Introducing experience to the classroom to change perceptions

May 4, 2011 By Jane Hurly

( -- It’s not unusual for students to send Joanna Clair photos of washroom signs.

But this isn’t for an unusual art project either; it’s a lesson in awareness and building better understanding of the language and symbols associated with disability and how those enhance or detract from perceptions, attitudes and assumptions about people who experience disabilities.

It’s all part of Clair’s class within the Faculty of Physical Education and Recreation at the University of Alberta that explores physical activity and recreation for special populations, and one of the challenges is to open students’ eyes to prejudice and stimulate new ways of thinking about disability.

“A great learning moment in the class is when we look at language and disability,” she says. “For example, we look at the symbols on accessible washrooms and the words these symbols evoke. Students often say ‘weak, old, inactive, frail and needy.’ But if you change the image by putting the arm back as though the person were pushing off, or draw speed lines behind the wheels the image becomes strong and athletic with just two changes.”

Because Clair believes that experience is the best teacher, students have opportunities to learn from and interact with individuals with a variety of disabilities, including those who have spinal-cord injuries, stroke, muscular dystrophy, hearing impairments or double-limb amputations. “When the students share a lived experience and meet a real person with a disability, they see the person first,” says Clair.

Clair—who recently received a lectureship in the faculty to teach courses in adapted physical activity as well as her second-year class—will also teach three senior-level courses: one on assessment and service delivery for special populations, one on for older adults and another on active living for individuals with developmental disabilities.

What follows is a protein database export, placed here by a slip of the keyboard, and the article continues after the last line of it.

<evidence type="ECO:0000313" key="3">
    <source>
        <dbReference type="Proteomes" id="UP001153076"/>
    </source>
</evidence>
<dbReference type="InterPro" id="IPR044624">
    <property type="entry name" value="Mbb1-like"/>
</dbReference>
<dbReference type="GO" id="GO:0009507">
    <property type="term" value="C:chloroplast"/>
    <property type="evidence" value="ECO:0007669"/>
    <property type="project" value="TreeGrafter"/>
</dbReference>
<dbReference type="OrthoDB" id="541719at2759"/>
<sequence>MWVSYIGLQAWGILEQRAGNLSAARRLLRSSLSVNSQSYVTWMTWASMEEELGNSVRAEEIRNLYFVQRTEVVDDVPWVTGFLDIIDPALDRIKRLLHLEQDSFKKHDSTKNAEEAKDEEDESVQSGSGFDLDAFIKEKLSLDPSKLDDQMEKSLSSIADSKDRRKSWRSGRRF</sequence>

“My intent is to dispel myths,” Clair says, adding that she’s a firm believer in community service learning. To that end she’s developed strong ties to community associations so the students’ learning is peppered with of working alongside people with disabilities. “When students have an experience working with a person with Down Syndrome, autism or cerebral palsy, they can understand so much better, and it gives them that all-important one-on-one contact, opening them up to a new experience and view of people with disabilities.”

At heart, says Clair, it’s the rewards of teaching that drive her. “I love the classroom. I like it because it’s tangible and because you can often get an immediate sense of engagement, excitement and interest from the . Most of all I want to create a learning environment that inspires them.”

Explore further: Children with disabilities not accurately portrayed in top children's books

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